The Universal Technical Institute returned to Friendly Ford on March 25 for its annual meeting and scholarship testing. The event offers invaluable information for those wanting to become automotive technicians and was held at the dealership for the second straight year.
The world of automotive technicians changes continually. It remains a field that requires intense knowledge while also offering the opportunity to make a good living in a specialized business.
Dealership assistant service manager Michelle Ochoa has been with Friendly Ford for 13 years. She said the annual visit by UTI has been a win-win for everyone.
“In the past two years, Friendly Ford has welcomed students from UTI who have joined our service department,” she said. “This is an excellent program which provides very good training for those wanting to be automotive technicians. As I know very well, the service portion of the car business is the result of excellent teamwork ranging from the service writers all the way to the technicians who provide the repairs or updates.
“Needless to say, your technician is much like your doctor considering that customers count on them, and it’s not unusual for customers to call on the same person during each visit.”
Ochoa said the training provided by UTI is based on the hands-on portion of the industry.
“It’s a fascinating industry,” she said. “Every day is a challenge.”
Another big believer in the automobile service industry is dealership service director Greg Haase, who started as a technician with Friendly Ford nearly 40 years ago.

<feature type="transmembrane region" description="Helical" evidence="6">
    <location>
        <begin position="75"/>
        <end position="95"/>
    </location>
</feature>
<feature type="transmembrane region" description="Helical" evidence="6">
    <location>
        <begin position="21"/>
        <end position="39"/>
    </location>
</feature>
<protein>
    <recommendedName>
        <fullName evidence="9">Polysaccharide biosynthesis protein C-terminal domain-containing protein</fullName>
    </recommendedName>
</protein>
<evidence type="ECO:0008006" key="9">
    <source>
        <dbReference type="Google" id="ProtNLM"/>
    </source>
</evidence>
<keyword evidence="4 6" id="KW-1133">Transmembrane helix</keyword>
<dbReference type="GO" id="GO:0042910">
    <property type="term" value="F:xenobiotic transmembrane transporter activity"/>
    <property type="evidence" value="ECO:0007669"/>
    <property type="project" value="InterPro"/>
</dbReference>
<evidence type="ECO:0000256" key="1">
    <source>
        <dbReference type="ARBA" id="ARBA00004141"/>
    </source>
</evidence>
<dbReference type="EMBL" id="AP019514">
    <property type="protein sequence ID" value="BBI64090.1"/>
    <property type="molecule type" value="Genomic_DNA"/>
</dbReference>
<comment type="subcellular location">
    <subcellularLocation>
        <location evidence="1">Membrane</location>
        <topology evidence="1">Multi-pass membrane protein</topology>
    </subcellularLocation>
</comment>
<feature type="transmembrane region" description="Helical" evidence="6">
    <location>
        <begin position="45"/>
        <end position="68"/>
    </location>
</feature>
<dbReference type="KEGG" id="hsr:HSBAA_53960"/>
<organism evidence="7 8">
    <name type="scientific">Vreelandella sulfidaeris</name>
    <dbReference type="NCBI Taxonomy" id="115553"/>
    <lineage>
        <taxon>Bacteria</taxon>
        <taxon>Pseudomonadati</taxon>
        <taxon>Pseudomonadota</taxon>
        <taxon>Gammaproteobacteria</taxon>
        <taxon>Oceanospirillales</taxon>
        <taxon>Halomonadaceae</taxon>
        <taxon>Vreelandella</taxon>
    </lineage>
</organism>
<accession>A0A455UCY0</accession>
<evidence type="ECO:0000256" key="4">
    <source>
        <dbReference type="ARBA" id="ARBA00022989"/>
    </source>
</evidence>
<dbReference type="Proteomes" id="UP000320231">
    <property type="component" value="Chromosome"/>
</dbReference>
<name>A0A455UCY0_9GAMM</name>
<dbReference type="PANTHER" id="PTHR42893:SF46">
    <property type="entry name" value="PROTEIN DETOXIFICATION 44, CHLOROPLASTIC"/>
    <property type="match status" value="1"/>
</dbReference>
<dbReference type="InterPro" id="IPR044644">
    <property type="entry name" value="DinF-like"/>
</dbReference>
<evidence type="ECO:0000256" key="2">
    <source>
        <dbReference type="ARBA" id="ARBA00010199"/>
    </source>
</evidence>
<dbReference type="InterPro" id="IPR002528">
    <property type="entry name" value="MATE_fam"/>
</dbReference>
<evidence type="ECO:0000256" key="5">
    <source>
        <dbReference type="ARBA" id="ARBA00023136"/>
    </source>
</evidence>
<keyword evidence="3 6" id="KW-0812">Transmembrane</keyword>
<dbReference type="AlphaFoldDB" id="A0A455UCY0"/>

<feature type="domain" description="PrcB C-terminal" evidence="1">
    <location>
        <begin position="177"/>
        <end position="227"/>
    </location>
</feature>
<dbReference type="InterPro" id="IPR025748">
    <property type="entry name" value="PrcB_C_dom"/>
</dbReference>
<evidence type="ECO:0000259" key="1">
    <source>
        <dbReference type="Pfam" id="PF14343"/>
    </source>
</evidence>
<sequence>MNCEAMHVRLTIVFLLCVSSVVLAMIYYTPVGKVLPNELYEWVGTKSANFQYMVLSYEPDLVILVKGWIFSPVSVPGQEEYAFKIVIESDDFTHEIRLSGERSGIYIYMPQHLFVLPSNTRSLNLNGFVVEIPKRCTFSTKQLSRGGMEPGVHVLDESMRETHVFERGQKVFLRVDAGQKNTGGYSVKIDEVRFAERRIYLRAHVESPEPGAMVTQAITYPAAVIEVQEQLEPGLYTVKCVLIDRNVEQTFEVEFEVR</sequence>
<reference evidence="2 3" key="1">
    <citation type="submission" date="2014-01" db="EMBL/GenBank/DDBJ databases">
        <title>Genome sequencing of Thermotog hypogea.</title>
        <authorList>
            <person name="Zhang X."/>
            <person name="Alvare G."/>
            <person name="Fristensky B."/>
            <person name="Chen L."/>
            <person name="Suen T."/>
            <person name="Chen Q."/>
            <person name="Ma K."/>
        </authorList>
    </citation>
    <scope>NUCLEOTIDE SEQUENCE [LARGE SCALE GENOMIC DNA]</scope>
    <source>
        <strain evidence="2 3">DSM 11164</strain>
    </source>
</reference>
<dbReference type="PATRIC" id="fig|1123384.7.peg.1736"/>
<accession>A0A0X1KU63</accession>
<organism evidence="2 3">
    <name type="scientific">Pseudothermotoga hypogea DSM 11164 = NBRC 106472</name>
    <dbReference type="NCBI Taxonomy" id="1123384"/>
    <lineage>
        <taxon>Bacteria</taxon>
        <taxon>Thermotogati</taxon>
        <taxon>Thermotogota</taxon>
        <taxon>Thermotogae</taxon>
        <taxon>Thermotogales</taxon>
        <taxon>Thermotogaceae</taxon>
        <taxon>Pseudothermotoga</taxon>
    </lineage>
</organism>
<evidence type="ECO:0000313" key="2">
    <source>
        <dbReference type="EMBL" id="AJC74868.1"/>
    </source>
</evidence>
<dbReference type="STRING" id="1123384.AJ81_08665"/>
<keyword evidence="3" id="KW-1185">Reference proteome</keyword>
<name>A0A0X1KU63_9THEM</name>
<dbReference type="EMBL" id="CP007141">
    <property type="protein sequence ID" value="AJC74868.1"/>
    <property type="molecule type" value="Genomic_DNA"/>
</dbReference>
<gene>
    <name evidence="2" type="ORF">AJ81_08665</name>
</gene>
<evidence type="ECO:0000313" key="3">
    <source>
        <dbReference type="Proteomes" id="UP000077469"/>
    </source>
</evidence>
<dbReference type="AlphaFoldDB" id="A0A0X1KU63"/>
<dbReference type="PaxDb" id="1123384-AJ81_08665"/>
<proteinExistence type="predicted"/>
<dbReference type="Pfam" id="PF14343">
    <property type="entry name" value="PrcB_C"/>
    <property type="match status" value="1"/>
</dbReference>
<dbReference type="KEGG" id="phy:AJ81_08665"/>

“I will never forget it,” said Haase, adding that technology in the car business has changed dramatically in the past decade. “This business has been very rewarding, and it’s very specialized. There is a special sense of accomplishment in knowing that you not only recognized a challenge but repaired it, too. Once you’re a technician, you’re a technician for life. In fact, I dropped a new engine into my 1978 Ford F-150 before I arrived here today.
“I will never get this business out of my blood.”
Haase said technicians at Friendly Ford make $4,000-$7,000 a month.
Julio Fuentes attended UTI in Rancho Cucamonga, California, after graduating from Clark High School in Las Vegas in 2010.
“It was a long journey but a very good experience,” said the 25-year-old Fuentes, who is now a Ford apprentice technician at Friendly Ford. “This all required a two-year commitment to complete my schooling, but it was worth every bit of it.
“I wish I had known about UTI when I graduated from high school.”
“We’re elated to be returning to Friendly Ford,” said Rudy Arbabi, UTI’s admissions director. “We have seen a very impressive level of pride and enthusiasm during our visits to the dealership. The students exemplify a high level of dedication, and we’re proud to help provide the path on a mission that will forever be a part of their lives.”
A graduate of the University of Southern California, Arabi has been working with UTI for 12 years.
“You will never go hungry when you’re working as an automotive technician,” he told a crowd of about 175.
UTI presented several scholarships at the event. In addition, financial aid experts were present to help advise parents and students about future educational needs. UTI has 12 campuses nationwide providing education covering the mechanical portion of the automotive business.
Located at 660 N. Decatur Blvd, Friendly Ford has been at the same location since 1970. The dealership will celebrate its 47th anniversary April 7.
Further information can be found by visiting www.friendlyford.com or by calling 702-870-7221.